Last, but not least, Dr. Dagogo-Jack’s research mentorship in diabetes and continued professional mentorship throughout my journey instilled with me my love for research on chronic disease and the importance of looking at the scientific inquiry with an open mind and quest to learn more in order to provide sustainable solutions through disseminated research findings. I am thankful for the above (3) mentors and all past mentors, teachers, and role models throughout my journey.
Q3: What advice would you give a young professional beginning their career in your field?
Advice that I would give a young professional is to be patient, be humble, and embrace the beauty of failures. The field of public health is constantly changing and there are continued sustained challenges within our field that have been sustained for decades. Thus, for young professionals in the public health field, it is important to be patient along their educational journey and professional paths.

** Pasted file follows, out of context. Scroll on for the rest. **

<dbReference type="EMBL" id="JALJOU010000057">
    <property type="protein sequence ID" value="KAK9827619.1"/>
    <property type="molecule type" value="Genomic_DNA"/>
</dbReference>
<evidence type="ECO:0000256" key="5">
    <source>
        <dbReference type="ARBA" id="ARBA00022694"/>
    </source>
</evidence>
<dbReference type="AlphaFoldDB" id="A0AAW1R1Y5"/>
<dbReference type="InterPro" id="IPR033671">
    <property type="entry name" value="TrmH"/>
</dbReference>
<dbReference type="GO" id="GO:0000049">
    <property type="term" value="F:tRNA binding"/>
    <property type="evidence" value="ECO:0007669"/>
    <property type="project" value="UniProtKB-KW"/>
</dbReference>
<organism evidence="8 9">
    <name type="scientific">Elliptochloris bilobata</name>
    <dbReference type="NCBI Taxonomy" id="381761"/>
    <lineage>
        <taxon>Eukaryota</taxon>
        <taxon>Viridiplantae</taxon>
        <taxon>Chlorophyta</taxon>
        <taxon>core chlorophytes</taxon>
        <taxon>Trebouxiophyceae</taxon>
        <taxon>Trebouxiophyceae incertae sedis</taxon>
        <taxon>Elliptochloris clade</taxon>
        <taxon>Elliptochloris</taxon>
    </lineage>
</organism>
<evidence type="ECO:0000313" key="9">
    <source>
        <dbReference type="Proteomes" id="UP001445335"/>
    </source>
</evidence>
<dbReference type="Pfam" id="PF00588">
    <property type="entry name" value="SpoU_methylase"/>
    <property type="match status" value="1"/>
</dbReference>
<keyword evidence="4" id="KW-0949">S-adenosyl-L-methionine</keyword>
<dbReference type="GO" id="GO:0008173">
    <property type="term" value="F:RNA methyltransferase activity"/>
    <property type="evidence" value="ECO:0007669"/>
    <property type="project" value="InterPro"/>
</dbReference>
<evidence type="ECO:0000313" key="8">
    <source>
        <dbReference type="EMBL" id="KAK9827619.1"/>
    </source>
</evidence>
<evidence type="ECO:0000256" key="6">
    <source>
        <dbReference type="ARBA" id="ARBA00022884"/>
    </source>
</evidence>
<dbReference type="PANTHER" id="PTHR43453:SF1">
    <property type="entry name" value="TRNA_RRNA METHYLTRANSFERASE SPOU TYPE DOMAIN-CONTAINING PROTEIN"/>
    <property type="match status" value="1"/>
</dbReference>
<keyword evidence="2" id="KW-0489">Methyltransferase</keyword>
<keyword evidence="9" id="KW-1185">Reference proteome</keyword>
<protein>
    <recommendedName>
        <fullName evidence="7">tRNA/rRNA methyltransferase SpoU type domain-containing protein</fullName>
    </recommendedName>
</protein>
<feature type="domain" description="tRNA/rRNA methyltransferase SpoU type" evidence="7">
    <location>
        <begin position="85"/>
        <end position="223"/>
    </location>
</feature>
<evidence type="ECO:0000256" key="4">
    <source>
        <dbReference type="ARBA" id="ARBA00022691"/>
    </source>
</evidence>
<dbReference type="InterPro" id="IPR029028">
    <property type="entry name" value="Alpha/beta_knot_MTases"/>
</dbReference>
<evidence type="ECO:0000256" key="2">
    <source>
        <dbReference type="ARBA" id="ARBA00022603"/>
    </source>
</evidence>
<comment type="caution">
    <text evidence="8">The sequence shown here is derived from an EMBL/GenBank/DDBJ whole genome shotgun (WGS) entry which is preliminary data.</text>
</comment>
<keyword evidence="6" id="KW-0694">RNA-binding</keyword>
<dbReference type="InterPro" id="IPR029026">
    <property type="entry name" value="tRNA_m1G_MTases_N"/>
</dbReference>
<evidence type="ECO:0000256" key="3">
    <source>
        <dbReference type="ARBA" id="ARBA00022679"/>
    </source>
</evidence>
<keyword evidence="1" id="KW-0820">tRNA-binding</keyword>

Patience is key within our field due to the constantly changing landscape within public health and with the global imperativeness of public health. It is important to be patient as one starts their career as change is imminent and our field is very dynamic. Secondly, no matter accolades, strengths, and accomplishments, it is important for young professionals to stay humble and embody humility. This is key in order to progress forward and provide sustained impact to communities across the globe within the public health sector. Lastly, embrace failures, often times the journey, both educational and occupational, is not linear. There are often times curves, hurdles, and barriers in one’s quest in education, career, and personal life. Failures allow us as people to grow stronger. See failing and misdirections as opportunities for growth, not as a measure of one’s future trajectory or self-worth. When we as people embrace failures, keep the faith, and realize some things are out of our control, it is evident that success will bloom and grow from our past failures. I wish all young professionals the best as they begin their career journey in public health.
Q4: If you could do one thing, leave one mark, on your profession, what would it be?
There are many areas of public health that I aspire to improve within my career and profession. If I could pick one area I hope to leave a mark on it would be to improve health outcomes and create sustainable, implemented solutions that are sustained to improve health equity for under-served and vulnerable populations, both domestically and globally.